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Hefty Fine for Mass. Utilities in Storm Response

BOSTON (WGGB/AP) — State energy regulators have fined three Massachusetts utilities nearly $25 million for “systematic and fundamental failures” in their response to two major storms in 2011.

The penalties were announced Tuesday by the Department of Public Utilities after an investigation that took more than a year.

Some customers were without power for a week after Tropical Storm Irene in August 2011 and a surprise October snowstorm.

National Grid was fined a total of $18.7 million; NStar was fined $4.1 million and Western Massachusetts Electric Co. was fined $2 million.

The fines are a bit less than the nearly $30 million recommended by Attorney General Martha Coakley.

The utilities can appeal.

Under a new state law passed this year, the fines will be returned to consumers in the form of rate relief.

In response to the fines issued Tuesday, National Grid had this statement:

“We understand customers were frustrated by the outages resulting from the devastating storms in 2011 and we share that frustration. We have implemented many changes to our emergency planning and put these into practice during Hurricane Sandy and the November nor’easter. We welcome the opportunity to review our emergency response procedures to continuously improve our service to customers during emergency events and will work closely with the DPU auditors in that review process. We have not yet had an opportunity to fully review and evaluate the Department’s order. We will need some time to evaluate the order fully to consider our options going forward. In the meantime, we will continue to remain focused on providing the level of service our customers deserve and expect.”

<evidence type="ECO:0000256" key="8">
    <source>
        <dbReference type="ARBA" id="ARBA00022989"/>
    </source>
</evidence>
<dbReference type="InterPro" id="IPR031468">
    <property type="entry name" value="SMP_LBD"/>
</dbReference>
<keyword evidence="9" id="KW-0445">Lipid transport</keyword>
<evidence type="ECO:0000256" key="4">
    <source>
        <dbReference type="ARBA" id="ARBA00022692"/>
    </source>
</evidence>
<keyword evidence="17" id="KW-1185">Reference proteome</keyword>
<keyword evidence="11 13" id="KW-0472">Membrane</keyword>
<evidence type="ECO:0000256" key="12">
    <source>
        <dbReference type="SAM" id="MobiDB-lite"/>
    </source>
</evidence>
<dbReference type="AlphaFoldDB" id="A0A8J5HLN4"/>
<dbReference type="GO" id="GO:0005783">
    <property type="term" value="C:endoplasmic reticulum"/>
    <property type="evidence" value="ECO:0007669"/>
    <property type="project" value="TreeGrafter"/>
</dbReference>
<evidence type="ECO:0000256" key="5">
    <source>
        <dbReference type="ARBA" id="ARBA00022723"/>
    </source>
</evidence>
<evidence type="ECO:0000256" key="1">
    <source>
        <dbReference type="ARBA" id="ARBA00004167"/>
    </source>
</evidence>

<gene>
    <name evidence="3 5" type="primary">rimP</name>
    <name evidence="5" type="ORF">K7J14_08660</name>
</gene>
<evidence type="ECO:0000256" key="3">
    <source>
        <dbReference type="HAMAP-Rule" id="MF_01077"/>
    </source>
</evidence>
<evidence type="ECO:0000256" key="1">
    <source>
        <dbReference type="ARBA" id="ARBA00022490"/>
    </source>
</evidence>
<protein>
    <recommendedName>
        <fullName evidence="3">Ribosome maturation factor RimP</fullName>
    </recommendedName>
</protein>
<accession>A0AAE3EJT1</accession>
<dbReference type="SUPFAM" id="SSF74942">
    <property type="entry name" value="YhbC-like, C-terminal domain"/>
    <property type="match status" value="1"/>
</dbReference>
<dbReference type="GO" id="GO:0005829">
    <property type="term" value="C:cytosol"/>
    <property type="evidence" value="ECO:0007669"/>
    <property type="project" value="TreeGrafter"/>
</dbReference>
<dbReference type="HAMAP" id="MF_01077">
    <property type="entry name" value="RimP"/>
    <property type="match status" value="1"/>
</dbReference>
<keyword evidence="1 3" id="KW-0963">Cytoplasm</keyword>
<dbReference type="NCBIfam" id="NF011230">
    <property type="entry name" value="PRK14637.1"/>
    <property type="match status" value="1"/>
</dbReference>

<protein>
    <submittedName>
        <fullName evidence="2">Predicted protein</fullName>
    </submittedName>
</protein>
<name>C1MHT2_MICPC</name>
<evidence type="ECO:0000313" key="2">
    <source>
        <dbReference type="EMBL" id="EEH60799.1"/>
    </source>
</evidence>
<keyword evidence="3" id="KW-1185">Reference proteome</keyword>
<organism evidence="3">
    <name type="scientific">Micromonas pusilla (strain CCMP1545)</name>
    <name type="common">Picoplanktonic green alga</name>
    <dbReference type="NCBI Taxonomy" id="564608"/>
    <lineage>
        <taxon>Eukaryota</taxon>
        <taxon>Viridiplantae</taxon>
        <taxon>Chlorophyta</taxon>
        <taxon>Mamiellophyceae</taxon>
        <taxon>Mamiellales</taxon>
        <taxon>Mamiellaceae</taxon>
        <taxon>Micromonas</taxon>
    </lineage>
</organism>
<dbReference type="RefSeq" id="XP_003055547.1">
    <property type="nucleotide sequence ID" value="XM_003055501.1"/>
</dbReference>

Western Mass. Electric says that the company continuously updated customers and local and state officials on the restoration progress. They add that in Tuesday’s ruling, the state noted that WMECo followed their emergency plan, but say they levied fines “for response times to municipal requests for assistance, which were not regulated by the [response] plan.”

In a statement, WMECo says that they intend to appeal the fine, and company president Peter Clarke adds:

“We strongly disagree with the DPU’s finding and are disappointed they have chosen to take this path. We had hoped the department would follow the evidence showing our response properly addressed priorities created by the storm. The men and women of WMECO worked tirelessly to restore power to our customers affected by the worst storm impact in our 100-plus year history. We commend them for their diligence and dedication to getting the job done in extremely difficult conditions.”

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WGGB encourages readers to share their thoughts and engage in healthy dialogue about the issues. Comments containing personal attacks, profanity, offensive language or advertising will be removed. Please use the report comment function for any posts you feel should be reviewed. Thank you.
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